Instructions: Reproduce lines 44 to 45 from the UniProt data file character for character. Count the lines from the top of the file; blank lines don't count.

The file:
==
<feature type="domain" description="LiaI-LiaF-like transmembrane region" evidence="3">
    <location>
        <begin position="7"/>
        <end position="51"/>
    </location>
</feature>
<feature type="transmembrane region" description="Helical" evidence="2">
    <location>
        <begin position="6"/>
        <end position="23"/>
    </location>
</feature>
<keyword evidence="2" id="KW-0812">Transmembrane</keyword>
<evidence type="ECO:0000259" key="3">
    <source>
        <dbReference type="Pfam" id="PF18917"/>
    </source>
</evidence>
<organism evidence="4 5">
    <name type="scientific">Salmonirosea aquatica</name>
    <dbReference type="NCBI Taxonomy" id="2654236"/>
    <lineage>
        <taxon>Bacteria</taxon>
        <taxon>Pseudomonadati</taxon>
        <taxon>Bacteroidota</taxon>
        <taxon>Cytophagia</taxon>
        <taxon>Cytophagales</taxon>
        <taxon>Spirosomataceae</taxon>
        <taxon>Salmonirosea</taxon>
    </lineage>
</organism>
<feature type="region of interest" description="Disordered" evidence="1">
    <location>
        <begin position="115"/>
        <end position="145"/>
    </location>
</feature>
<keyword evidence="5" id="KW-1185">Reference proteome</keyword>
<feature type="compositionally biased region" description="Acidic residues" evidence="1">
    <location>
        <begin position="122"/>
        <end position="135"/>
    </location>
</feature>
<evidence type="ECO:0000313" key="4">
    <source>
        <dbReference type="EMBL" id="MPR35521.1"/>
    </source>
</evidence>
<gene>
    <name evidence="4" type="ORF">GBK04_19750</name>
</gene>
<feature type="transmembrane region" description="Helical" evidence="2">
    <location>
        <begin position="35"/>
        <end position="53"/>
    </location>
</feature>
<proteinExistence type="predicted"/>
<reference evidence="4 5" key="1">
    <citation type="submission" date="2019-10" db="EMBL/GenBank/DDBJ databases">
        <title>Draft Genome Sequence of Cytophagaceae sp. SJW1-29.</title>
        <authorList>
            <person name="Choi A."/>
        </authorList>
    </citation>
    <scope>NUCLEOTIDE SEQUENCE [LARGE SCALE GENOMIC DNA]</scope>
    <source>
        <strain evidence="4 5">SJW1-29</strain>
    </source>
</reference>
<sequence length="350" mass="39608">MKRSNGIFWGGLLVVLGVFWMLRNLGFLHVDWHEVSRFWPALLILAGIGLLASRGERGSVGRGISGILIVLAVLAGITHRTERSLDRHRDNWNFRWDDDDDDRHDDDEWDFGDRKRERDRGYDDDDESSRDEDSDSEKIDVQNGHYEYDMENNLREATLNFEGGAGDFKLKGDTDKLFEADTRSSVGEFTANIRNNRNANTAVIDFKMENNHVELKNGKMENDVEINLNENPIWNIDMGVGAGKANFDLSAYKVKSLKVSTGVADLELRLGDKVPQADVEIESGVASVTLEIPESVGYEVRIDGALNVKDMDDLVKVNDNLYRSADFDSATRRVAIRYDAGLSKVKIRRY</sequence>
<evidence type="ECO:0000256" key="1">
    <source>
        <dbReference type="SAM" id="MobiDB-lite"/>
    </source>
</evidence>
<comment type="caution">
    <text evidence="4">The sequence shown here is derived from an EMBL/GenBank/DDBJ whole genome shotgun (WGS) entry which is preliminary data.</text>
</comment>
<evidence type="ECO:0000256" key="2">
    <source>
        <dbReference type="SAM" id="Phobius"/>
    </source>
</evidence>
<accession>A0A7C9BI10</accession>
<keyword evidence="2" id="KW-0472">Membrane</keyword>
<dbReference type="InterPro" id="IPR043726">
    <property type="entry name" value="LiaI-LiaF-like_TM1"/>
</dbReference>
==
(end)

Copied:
</feature>
<evidence type="ECO:0000313" key="4">